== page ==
A Delaware judge rebuffed efforts by both Cigna Corp. and Anthem Inc. to collect billions over their failed merger, saying Cigna had breached its obligations but the merger was likely to have been blocked on antitrust grounds anyway.
Cigna, which would have been acquired by Indianapolis-based Anthem, had demanded about $15 billion in damages and termination fees. Anthem, which runs Blue Cross and Blue Shield plans in more than a dozen states, had insisted it was owed $21 billion because, it claimed, Cigna intentionally sank the deal by failing to challenge Justice Department opposition.
“Despite high-profile protagonists, a sprawling record, and billions of dollars in damages claims, this is a breach-of-contract case,” Chancery Court Judge Travis Laster wrote in an opinion issued Monday.
Laster had urged the companies in a November hearing to end their “corporate soap opera.”
“This outcome leaves the parties where they stand,” Laster wrote in Monday’s opinion. “Neither side can recover from the other. Each must deal independently with the consequences of their costly and ill-fated attempt to merge.”
The case provided an inside look at one of the largest corporate deals in U.S. history to go sour and a courtroom version of the blame game. It featured competing narratives about how the transaction, which would have created the largest American health insurer by membership, wound up on the rocks.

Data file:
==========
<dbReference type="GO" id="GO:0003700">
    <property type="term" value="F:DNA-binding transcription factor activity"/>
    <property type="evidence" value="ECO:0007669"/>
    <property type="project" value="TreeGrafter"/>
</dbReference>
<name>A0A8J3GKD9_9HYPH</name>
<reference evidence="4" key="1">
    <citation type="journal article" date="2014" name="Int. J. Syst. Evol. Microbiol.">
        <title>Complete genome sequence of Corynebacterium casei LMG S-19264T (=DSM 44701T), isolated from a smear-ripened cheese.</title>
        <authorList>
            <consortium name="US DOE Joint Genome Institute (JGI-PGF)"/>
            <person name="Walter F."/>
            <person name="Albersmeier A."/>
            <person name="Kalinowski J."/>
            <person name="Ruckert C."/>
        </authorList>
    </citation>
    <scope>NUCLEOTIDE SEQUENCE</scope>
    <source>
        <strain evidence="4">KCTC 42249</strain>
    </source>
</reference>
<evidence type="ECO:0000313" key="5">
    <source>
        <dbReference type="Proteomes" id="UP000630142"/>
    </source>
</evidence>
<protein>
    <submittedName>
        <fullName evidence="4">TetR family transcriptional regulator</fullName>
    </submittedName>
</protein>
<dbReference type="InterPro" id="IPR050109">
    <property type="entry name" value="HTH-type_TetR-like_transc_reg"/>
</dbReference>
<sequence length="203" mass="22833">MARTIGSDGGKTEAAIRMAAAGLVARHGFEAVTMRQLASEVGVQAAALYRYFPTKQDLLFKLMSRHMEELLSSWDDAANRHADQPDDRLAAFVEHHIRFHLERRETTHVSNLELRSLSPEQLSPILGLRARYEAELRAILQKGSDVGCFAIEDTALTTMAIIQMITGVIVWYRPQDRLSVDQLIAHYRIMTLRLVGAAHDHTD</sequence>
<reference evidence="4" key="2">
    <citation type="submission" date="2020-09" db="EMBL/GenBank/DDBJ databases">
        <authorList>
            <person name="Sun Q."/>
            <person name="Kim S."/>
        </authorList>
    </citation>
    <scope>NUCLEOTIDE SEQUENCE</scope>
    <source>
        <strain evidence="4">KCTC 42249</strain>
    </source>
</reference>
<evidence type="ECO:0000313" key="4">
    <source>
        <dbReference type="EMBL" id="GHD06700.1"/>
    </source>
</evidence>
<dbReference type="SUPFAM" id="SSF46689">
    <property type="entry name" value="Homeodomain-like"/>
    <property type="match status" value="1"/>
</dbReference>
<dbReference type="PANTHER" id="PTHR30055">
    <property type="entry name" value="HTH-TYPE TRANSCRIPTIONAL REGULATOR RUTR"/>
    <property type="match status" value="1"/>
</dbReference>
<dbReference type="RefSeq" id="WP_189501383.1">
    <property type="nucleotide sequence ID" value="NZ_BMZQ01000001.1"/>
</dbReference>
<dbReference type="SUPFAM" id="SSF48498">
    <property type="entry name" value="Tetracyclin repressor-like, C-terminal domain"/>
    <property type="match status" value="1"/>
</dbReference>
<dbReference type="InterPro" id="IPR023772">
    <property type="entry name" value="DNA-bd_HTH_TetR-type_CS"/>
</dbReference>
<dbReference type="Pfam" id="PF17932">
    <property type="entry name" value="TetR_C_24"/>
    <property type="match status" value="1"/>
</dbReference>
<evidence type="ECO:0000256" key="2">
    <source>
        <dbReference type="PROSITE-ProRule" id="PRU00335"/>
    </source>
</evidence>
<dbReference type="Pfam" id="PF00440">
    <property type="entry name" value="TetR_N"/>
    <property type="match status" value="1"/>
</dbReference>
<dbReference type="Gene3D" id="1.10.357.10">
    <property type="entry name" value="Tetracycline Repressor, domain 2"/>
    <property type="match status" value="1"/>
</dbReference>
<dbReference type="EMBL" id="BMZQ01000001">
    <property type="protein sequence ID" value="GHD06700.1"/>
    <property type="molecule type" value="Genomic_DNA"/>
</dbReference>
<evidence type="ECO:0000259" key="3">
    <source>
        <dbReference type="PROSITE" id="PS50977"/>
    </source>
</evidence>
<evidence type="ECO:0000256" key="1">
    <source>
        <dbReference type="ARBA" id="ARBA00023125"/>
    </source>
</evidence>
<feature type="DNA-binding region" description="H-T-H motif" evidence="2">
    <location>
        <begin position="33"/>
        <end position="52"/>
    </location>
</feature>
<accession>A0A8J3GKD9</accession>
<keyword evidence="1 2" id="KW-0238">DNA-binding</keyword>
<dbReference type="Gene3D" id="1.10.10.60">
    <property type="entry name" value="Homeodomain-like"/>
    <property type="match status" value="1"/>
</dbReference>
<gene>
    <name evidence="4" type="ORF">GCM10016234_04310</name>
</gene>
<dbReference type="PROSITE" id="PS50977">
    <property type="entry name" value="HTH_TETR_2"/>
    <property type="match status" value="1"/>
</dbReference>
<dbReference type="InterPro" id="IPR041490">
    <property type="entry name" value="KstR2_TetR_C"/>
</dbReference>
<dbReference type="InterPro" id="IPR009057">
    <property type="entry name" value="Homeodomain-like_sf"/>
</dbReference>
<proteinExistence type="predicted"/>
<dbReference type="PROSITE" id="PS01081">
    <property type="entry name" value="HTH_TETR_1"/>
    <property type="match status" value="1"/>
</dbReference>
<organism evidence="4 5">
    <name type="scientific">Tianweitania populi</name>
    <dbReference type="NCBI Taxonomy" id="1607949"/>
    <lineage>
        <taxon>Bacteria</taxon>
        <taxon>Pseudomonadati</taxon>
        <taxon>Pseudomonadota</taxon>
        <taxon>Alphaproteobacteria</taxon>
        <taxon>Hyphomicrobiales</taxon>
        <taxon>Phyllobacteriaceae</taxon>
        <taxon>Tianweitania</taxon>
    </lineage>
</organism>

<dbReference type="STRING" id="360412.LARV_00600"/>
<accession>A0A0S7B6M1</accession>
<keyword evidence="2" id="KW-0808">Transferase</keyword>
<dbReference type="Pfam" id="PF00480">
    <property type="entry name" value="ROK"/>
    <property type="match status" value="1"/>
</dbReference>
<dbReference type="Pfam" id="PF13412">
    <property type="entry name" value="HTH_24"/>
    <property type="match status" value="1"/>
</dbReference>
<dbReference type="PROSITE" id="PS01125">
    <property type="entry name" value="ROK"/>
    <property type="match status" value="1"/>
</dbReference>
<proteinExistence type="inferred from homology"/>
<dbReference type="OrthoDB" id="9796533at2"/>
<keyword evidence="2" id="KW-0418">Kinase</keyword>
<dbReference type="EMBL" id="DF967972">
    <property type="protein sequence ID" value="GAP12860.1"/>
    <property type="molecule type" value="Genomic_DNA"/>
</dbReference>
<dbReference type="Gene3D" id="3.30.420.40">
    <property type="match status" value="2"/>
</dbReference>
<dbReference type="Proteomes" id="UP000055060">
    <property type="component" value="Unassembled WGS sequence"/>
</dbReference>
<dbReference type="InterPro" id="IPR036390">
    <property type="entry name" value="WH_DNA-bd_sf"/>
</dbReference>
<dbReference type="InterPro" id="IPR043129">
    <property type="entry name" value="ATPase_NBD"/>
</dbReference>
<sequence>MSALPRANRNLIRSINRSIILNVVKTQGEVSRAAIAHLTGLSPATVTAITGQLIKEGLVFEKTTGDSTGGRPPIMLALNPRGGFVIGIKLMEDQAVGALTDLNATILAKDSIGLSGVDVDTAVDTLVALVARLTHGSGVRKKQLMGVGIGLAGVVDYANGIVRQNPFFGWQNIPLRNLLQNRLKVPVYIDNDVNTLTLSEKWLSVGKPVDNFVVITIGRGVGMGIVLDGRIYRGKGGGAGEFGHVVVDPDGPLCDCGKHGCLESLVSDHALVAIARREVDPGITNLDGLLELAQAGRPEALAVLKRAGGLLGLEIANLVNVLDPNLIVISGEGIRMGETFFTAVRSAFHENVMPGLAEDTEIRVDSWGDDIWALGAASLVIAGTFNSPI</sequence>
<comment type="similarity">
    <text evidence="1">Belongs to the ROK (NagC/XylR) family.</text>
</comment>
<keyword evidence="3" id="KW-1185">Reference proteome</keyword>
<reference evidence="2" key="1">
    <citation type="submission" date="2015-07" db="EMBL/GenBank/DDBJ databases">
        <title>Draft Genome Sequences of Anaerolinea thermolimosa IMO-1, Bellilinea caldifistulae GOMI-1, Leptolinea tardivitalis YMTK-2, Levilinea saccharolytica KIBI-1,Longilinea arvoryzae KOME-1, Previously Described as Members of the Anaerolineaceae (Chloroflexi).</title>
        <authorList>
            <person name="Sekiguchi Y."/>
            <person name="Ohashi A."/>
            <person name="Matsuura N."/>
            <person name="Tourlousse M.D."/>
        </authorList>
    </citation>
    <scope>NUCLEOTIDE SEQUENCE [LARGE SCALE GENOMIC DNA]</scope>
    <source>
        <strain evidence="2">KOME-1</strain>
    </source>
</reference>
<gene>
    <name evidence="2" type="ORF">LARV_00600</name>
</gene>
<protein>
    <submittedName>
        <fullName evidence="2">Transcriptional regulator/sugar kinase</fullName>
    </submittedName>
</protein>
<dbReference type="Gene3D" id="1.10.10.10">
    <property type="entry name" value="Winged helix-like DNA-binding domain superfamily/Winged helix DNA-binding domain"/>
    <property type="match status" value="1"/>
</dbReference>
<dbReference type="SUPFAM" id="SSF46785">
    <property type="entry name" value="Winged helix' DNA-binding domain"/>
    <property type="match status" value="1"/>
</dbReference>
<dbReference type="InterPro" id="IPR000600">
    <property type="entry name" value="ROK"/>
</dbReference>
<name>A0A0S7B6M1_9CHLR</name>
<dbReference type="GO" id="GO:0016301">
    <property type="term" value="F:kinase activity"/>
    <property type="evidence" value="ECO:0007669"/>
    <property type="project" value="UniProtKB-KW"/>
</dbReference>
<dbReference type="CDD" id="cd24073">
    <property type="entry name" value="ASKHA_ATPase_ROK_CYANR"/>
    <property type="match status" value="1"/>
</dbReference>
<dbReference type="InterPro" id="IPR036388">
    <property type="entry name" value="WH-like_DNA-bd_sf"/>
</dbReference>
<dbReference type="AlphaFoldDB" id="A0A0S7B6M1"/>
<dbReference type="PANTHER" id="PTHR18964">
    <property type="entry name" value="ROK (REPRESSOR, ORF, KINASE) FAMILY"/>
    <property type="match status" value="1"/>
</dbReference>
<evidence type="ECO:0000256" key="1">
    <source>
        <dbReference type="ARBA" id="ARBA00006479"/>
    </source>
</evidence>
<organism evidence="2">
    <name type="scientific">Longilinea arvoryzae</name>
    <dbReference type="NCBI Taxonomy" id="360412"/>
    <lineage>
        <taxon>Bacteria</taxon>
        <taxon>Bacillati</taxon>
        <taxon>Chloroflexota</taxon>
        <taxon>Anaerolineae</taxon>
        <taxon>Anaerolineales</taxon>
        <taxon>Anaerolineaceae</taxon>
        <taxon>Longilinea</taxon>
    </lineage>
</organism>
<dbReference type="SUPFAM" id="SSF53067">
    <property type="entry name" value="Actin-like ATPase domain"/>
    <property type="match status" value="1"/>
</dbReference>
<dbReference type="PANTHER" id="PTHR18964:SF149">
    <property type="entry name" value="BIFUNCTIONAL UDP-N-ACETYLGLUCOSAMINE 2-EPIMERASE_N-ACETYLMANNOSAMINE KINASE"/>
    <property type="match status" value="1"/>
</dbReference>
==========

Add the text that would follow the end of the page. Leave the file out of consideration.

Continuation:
Anthem offered to buy Connecticut-based Cigna in a 2015 cash-and-stock deal to bulk up and gain negotiating power to lower reimbursement rates to health-care providers. The U.S. Justice Department’s antitrust division sued in 2016 to block the tie-up, arguing it would further consolidate an already concentrated market and lead to higher costs for employers and consumers.
A year later, a federal judge in Washington backed the government’s position and an appeals court upheld that ruling. Anthem asked Laster to keep the deal alive while it appealed to the U.S. Supreme Court, but the state court judge refused.